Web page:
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Music Text

Various (E)


Abbreviations (PDF)


World Premiere
2/2/2019
Tsai Performance Center at Boston University, Boston, MA
Zorana Sadiq, soprano / Boston Musica Viva
Composer's Notes

I wonder, is there anyone who isn’t fascinated by the moon? It has captured the imagination of humankind since our beginnings. In addition to the concerted efforts over centuries to understand it in physical and scientific terms, it has played roles in countless mythologies and religions, it was been associated with love, insanity, beauty, mystery, supernatural forces, alien beings. Humans have, over the years, projected all their fears, desires, and fantasies onto this bright form in the night sky. My piece is based on these many projections we imprint on earth’s closest neighbor. I have chosen eleven fragments from various texts, some science, some poetry, some fiction, some religious, some fables—which refer to the moon in some way or another. It was indeed hard to narrow it down to a mere eleven, with such a superabundance of amazing examples! I chose a diverse set of perspectives, from Wikipedia entries, to a passage from Mary Shelley’s Frankenstein, to a scene from Grimm’s Hansel and Gretel, to a passage from the Upanishads, to a quote from Neil Armstrong as he stood on the moon’s surface, to a witty Edgar Allan Poe science fiction piece about landing on the moon, to a stanza from a popular song from early in the 20th century, which I hope will give a sense of the breadth of perspectives from which we view our lovely celestial neighbor. All the sections are sung, except for the Edgar Allan Poe, which is spoken at a brisk pace. As the cycle progresses the boundaries between the songs sometime become less discreet, with the Poe text, from Unparalleled Adventure of one Hans Pfaall, interlocking with several other songs. It is anticipated just before we hear a stanza of an Emily Dickenson poem about the moon’s gravitational force, and then interrupted right in it’s middle by a stanza from the popular song “Moonlight Bay.” The piece closes with a short passage from the Upanishads translated into english in the 19th century: “the moon, having become mind, entered into the heart.”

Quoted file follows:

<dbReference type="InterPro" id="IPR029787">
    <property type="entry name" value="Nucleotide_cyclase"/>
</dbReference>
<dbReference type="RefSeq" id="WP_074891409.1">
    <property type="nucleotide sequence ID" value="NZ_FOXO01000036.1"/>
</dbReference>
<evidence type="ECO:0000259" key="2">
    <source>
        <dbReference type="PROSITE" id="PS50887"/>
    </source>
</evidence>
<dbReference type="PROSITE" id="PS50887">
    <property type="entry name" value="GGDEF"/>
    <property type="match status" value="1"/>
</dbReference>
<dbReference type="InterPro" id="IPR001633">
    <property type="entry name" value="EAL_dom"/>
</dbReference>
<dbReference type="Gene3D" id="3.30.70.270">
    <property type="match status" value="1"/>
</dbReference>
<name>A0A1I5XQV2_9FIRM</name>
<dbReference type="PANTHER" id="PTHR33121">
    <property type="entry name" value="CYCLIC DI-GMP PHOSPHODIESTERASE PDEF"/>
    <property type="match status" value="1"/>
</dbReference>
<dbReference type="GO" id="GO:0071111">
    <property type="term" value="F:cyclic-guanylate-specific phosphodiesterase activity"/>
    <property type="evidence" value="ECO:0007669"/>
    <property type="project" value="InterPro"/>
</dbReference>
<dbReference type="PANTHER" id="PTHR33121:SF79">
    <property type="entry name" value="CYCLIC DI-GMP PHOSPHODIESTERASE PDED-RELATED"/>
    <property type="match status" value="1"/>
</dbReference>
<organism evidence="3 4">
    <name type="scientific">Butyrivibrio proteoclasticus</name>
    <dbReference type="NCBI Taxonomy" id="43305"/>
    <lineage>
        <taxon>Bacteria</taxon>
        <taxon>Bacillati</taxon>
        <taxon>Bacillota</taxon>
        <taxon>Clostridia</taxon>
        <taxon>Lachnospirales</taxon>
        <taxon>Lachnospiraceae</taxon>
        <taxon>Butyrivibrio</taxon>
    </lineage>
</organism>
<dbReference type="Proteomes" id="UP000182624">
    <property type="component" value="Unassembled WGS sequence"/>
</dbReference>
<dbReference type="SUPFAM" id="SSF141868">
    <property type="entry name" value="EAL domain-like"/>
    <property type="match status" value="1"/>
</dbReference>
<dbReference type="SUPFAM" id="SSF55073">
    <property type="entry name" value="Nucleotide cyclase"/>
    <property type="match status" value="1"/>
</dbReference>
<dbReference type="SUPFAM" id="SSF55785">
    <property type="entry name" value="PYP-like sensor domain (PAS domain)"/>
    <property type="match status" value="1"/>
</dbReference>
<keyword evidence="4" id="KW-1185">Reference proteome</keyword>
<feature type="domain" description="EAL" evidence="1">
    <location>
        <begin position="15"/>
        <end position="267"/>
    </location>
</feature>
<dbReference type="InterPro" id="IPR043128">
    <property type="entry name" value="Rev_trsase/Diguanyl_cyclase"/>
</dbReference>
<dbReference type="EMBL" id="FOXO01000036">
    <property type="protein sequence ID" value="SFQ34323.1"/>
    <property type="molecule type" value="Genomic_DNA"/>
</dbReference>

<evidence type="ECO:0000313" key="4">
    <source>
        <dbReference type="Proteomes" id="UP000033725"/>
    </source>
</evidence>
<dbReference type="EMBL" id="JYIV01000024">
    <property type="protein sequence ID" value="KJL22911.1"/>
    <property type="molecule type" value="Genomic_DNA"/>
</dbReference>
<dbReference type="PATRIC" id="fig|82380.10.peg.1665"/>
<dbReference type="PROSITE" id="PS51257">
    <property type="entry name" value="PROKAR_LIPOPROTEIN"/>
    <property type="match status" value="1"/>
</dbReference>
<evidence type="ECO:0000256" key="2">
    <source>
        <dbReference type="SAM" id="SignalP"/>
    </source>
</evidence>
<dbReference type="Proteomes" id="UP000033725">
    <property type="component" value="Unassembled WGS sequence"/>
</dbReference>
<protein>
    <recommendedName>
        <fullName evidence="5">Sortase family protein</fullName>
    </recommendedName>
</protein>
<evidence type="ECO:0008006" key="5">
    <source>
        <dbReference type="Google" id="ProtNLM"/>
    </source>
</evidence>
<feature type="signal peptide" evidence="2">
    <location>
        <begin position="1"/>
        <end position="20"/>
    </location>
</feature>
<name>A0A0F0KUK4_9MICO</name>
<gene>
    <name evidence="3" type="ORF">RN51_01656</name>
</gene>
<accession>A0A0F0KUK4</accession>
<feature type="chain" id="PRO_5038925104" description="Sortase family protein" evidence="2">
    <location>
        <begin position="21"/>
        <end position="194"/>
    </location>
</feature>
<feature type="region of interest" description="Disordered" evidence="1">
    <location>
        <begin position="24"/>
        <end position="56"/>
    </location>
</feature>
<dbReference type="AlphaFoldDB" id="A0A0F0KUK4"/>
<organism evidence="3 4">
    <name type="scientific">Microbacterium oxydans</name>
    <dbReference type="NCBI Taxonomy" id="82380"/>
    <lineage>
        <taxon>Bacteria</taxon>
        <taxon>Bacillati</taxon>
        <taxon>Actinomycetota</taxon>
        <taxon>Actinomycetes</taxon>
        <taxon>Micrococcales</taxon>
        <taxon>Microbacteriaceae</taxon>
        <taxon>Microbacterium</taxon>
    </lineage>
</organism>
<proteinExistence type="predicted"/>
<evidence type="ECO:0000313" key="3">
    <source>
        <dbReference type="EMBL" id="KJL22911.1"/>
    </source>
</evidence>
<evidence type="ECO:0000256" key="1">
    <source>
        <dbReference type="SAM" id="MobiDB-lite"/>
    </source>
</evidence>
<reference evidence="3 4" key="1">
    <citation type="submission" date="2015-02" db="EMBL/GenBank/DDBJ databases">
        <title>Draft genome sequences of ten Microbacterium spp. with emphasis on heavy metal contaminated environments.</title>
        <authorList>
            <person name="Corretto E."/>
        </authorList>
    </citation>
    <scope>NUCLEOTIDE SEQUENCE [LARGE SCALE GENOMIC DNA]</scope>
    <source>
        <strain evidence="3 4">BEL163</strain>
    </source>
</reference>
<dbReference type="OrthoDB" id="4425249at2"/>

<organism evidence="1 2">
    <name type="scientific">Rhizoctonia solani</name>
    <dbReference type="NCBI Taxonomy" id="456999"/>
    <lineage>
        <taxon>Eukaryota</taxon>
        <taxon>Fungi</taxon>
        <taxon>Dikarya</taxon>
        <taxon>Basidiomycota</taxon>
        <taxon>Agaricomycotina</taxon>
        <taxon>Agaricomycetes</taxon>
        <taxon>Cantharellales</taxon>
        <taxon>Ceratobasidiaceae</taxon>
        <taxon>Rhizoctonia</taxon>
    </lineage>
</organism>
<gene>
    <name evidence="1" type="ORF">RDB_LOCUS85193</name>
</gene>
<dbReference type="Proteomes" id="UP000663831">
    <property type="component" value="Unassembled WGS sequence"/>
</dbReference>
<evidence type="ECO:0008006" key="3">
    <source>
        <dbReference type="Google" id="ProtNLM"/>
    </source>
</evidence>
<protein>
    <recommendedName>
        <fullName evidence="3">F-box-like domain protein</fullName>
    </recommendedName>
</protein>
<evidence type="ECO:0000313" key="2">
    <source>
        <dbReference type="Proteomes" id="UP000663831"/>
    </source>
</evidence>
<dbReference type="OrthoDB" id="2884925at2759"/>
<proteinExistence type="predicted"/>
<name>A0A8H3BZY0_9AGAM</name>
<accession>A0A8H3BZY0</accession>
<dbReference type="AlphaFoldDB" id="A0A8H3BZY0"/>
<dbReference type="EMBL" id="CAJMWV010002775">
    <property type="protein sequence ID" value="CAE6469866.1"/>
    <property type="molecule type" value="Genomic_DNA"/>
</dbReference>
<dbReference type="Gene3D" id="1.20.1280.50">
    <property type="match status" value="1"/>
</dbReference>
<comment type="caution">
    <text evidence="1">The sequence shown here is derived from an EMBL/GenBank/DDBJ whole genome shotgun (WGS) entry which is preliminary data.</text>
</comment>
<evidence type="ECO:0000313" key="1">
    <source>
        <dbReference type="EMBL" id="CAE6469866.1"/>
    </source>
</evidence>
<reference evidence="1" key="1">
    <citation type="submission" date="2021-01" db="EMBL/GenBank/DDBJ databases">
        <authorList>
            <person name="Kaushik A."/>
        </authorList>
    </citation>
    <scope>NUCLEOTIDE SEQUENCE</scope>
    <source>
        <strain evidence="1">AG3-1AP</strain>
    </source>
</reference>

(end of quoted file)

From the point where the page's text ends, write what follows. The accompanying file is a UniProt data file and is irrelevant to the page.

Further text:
Press Quotes

“With its content and musical style, Currier’s arresting score invites comparisons with Schoenberg’s Pierrot lunaire. But where Pierrot conveys madness, Eleven Moons is contemplative, the music offering uneasy solace in the face of mystery.” —Boston Classical Review

“Words from Wikipedia, Poe, Neil Armstrong, and the Upanishads all figured in. The word-focused composition held Viva in roles of reflection, commentary, ambiance, and astonishment. Currier assigned mysteriously colored harmonies, some of them teasingly lush, and an overall extra-terrestrial conjuring. Trusting the printed text rather than Sadiq’s enunciation would give raison-d’etre to a kind of evolved Pierrot Lunaire.” — Boston Musical Intelligencer


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